An aerial shuttered camera without an exposure control system is controlled manually to adjust opening of a diaphragm according to the ambient light level. The correct adjustment in the mean time according to the change of ambient light level is an important issue to obtain good results. In many cases the follow-up of such adjustment cannot be fulfilled during the mission itself. Therefore, the diaphragm always keeps its initial adjustment and the produced film is more probable out of the correct exposure (either over-exposed or under-exposed). An aerial shuttered camera must be equipped with such capability to verify better results.
AN APPLICATION OF PATTERN RECOGNITION TO AUTOMATlC DETERMINATION OF LITHOLOGY FROM WELL LOGS
Determination of lithology from well logs is the subject of interest of many geologists. The method introduced in this paper gives an automatic determination of lithology from well logs using a 1-nearest neighbor classifier. The I-nearest neighbor rule (I-NNR) with editing and condensing techniques training data set has been obtained from a key well in Abu Garadig oil field. This well has a suitable suite of logs and a continuous core as a geological reference. The designed classifier is tested on other wells in the same field. Analysis of the experimental results demonstrates that all the obtained lithologies are in accordance with the geological references.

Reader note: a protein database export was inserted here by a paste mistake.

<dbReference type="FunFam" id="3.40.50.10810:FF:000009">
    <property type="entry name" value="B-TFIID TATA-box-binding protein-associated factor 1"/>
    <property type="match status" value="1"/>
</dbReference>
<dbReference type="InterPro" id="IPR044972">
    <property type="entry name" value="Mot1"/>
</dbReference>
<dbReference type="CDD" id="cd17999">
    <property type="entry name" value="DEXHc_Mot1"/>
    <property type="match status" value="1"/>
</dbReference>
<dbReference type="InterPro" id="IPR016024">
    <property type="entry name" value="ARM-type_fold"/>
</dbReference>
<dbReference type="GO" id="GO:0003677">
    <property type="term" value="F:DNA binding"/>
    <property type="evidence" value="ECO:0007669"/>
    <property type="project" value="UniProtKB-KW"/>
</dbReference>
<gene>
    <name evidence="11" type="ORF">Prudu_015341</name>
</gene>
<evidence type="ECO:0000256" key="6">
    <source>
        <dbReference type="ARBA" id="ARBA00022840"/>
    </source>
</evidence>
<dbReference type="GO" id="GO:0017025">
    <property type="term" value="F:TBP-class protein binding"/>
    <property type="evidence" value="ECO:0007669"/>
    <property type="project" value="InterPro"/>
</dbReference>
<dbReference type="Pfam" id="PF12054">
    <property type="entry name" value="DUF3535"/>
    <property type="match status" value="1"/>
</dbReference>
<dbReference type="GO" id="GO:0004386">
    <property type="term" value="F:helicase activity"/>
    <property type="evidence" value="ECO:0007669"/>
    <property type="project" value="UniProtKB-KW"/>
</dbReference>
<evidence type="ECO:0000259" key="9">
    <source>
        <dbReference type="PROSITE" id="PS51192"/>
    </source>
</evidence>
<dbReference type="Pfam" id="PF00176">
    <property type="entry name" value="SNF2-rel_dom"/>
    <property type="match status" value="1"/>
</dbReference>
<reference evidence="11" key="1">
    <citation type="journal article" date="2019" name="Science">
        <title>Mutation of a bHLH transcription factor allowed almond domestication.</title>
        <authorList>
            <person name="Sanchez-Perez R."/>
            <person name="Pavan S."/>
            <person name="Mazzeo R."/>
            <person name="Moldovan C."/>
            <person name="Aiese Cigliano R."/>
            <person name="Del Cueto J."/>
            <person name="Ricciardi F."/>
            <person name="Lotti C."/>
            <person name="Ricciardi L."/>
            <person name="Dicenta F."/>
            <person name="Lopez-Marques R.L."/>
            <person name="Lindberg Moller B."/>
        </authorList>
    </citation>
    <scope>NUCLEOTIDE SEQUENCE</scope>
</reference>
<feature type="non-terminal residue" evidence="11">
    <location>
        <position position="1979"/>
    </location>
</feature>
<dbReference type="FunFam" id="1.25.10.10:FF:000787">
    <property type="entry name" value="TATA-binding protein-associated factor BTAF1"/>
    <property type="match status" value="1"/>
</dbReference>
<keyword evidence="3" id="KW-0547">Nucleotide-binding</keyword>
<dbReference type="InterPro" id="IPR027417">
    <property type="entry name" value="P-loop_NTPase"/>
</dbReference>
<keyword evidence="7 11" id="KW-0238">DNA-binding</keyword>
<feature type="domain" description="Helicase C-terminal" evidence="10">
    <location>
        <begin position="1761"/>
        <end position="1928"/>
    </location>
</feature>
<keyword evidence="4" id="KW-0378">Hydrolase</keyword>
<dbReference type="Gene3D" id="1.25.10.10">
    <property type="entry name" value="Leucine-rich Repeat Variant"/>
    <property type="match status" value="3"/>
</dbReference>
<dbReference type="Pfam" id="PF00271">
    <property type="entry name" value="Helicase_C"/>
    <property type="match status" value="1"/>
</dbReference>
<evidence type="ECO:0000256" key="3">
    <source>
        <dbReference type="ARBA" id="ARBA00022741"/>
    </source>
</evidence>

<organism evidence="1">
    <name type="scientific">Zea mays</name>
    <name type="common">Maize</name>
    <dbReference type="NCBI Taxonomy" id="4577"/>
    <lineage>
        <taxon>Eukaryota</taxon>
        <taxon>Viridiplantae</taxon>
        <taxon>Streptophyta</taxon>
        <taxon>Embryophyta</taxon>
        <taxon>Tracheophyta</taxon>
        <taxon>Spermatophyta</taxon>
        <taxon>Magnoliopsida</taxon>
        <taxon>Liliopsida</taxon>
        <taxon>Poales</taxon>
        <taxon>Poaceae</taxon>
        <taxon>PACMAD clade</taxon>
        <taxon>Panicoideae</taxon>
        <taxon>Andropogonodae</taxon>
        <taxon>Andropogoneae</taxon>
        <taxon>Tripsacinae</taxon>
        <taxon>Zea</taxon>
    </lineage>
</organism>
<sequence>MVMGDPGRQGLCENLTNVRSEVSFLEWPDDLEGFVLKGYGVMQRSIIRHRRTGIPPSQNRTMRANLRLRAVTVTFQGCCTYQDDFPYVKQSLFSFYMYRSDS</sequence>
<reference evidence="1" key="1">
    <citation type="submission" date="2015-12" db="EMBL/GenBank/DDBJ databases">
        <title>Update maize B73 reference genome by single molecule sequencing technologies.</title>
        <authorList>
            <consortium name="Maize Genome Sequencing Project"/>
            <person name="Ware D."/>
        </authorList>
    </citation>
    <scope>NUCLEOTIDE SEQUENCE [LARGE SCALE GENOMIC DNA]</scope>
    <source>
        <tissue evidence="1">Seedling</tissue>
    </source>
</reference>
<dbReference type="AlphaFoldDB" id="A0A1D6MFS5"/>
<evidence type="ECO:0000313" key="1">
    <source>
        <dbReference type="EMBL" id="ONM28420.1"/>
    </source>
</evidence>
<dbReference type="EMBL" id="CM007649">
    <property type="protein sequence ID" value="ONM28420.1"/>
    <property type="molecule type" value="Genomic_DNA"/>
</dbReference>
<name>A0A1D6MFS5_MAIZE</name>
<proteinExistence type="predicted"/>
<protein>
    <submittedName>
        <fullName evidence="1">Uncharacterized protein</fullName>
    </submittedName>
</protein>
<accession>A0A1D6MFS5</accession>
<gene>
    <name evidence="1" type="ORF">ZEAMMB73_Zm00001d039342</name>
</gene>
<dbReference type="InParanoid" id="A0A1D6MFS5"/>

REMOTE SENSING SIGNATURE OF SOME SELECTED BASEMENT ROCK UNITS FROM THE CENTRAL EASTERN DESERT OF EGYPT
Geologic rock units mapping using Landsat-TM images of different bands and band ratios, for the Gabal Igla Al-Ahmar and Ash Shaykh Salim areas, was carried out to get an accurate spatial distribution of the different rock units exposed in the two areas. Landsat-TM images of scales 1:90000, 1:213000 and 1: 200000 original scenes were generated, processed and prepared at Free University of Berlin and Technical University-Bergakademie Freiberg, Germany. The images were generated using bands (7, 4, 2) and band ratios (5/7, 5/1, 4/5x3/4) and (1- 4, 2-5, 3-6) for Igla AI Ahmar area. On the other hand, bands (7, 3, 1) and band ratios (1/4//2/5, 3/4//5/7, 4/5//1/3), (3/1 5-4, 5/7, 3/5) and (3/5, 5/7, 3/15-4) were generated for Ash Shaykh Salim area. The study proves that both image bands (7, 4, 2) and band ratio R4 (5/7, 5/1, 4/5x3/4) are the best combinations to delineate geological units with precision on regional and semi-regional scales.